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Statement: UNICEF highly concerned about the impact of fighting on children in North Kivu

Statement UNICEF DR Congo

KINSHASA/GOMA, Democratic Republic of Congo (DRC), 26 July, 2013 –  The resumption of conflict between the national army and armed groups (the M23 and the ADF-Nalu) in North Kivu province is a direct risk to children in and around the areas where fighting is taking place. UNICEF has received reports of children killed or injured as a direct result of the current clashes. The available information points to a worrying situation where children are increasingly among the victims.

“Children must be protected by all parties of the conflict. All parties of the conflict are responsible for the protection of children and civilian women and men,” said Barbara Bentein, UNICEF Representative in DRC.

UNICEF estimates there are some 2,000 children being used by armed groups across North Kivu province. “The recruitment and use of children under 18 years of age in armed forces and groups is a crime under Congolese and international law. Those responsible should be identified, arrested and prosecuted in the shortest possible time,” said Bentein. “We urge all parties involved in the conflict to release minors in their ranks.”

Since January 2013 UNICEF and its partners supported the successful demobilization and reintegration of 1,700 children and will continue to provide reintegration support for children who leave the armed groups.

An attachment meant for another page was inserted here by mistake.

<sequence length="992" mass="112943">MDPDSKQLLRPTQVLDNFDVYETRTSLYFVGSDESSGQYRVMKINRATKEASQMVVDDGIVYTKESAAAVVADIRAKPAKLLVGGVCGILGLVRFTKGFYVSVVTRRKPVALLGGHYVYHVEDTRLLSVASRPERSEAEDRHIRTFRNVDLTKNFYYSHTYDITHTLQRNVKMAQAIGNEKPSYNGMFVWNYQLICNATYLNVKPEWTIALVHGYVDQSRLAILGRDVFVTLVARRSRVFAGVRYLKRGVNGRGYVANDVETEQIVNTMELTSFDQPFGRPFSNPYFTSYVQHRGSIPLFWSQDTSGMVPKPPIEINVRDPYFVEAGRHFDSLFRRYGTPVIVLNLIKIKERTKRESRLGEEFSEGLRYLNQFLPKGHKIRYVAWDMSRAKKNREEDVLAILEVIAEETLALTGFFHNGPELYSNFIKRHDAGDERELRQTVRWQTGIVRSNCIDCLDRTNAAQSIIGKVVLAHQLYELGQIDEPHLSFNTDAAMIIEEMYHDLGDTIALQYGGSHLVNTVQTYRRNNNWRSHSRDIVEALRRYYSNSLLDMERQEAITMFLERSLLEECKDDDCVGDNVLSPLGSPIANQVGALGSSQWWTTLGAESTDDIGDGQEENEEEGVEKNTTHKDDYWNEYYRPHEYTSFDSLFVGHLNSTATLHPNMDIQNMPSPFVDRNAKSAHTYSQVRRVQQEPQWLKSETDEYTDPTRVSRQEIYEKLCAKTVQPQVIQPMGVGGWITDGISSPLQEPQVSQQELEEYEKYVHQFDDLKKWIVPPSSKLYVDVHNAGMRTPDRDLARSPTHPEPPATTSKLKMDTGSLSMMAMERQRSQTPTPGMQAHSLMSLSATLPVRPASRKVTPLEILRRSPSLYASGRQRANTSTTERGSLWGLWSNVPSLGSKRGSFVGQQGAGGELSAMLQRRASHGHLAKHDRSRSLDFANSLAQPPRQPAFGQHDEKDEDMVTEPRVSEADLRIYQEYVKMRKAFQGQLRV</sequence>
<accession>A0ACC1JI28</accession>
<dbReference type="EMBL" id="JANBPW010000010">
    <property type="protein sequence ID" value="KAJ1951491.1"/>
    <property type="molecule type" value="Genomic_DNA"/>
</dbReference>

In accordance with Articles 6 and 19 of the Convention on the Rights of the Child, every child has the inherent right to life, and all measures must be taken to protect the child against all forms of violence, injury or physical or mental violence. By its resolution 1539, the UN Security Council strongly condemns the recruitment and use of child soldiers by parties to armed conflict in violation of international obligations applicable to them.

UNICEF works in 190 countries and territories to help children survive and thrive, from early childhood through adolescence. The world’s largest provider of vaccines for developing countries, UNICEF supports child health and nutrition, good water and sanitation, quality basic education for all boys and girls, and the protection of children from violence, exploitation, and AIDS. UNICEF is funded entirely by the voluntary contributions of individuals, businesses, foundations and governments. For more information about UNICEF and its work visit:                 

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For more information, please contact:
Cornelia Walther, Chief of Communication UNICEF DRC, Kinshasa,
tel. +243 (0) 99 100 63 07,

Ndiaga Seck, Communication Specialist UNICEF- Eastern DRC, Goma,
tel. +243 (0) 818 305 933,



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